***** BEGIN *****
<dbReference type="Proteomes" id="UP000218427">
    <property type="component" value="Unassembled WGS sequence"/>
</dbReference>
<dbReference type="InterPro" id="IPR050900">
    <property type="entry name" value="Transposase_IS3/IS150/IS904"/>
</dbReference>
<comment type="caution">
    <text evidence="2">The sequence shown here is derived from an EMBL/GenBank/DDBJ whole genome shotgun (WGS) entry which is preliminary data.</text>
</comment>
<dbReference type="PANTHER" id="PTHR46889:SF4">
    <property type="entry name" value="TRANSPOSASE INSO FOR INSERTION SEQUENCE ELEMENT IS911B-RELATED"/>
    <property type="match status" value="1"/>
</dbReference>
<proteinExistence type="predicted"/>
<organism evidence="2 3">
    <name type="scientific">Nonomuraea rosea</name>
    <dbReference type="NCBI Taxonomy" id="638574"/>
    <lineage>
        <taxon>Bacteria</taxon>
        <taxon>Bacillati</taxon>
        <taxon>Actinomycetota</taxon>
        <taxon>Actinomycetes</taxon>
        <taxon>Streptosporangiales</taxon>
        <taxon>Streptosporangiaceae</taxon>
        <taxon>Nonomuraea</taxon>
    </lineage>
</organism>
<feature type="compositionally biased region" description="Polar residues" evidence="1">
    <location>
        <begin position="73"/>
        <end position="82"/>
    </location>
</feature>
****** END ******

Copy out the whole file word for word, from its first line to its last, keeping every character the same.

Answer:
<dbReference type="Proteomes" id="UP000218427">
    <property type="component" value="Unassembled WGS sequence"/>
</dbReference>
<dbReference type="InterPro" id="IPR050900">
    <property type="entry name" value="Transposase_IS3/IS150/IS904"/>
</dbReference>
<comment type="caution">
    <text evidence="2">The sequence shown here is derived from an EMBL/GenBank/DDBJ whole genome shotgun (WGS) entry which is preliminary data.</text>
</comment>
<dbReference type="PANTHER" id="PTHR46889:SF4">
    <property type="entry name" value="TRANSPOSASE INSO FOR INSERTION SEQUENCE ELEMENT IS911B-RELATED"/>
    <property type="match status" value="1"/>
</dbReference>
<proteinExistence type="predicted"/>
<organism evidence="2 3">
    <name type="scientific">Nonomuraea rosea</name>
    <dbReference type="NCBI Taxonomy" id="638574"/>
    <lineage>
        <taxon>Bacteria</taxon>
        <taxon>Bacillati</taxon>
        <taxon>Actinomycetota</taxon>
        <taxon>Actinomycetes</taxon>
        <taxon>Streptosporangiales</taxon>
        <taxon>Streptosporangiaceae</taxon>
        <taxon>Nonomuraea</taxon>
    </lineage>
</organism>
<feature type="compositionally biased region" description="Polar residues" evidence="1">
    <location>
        <begin position="73"/>
        <end position="82"/>
    </location>
</feature>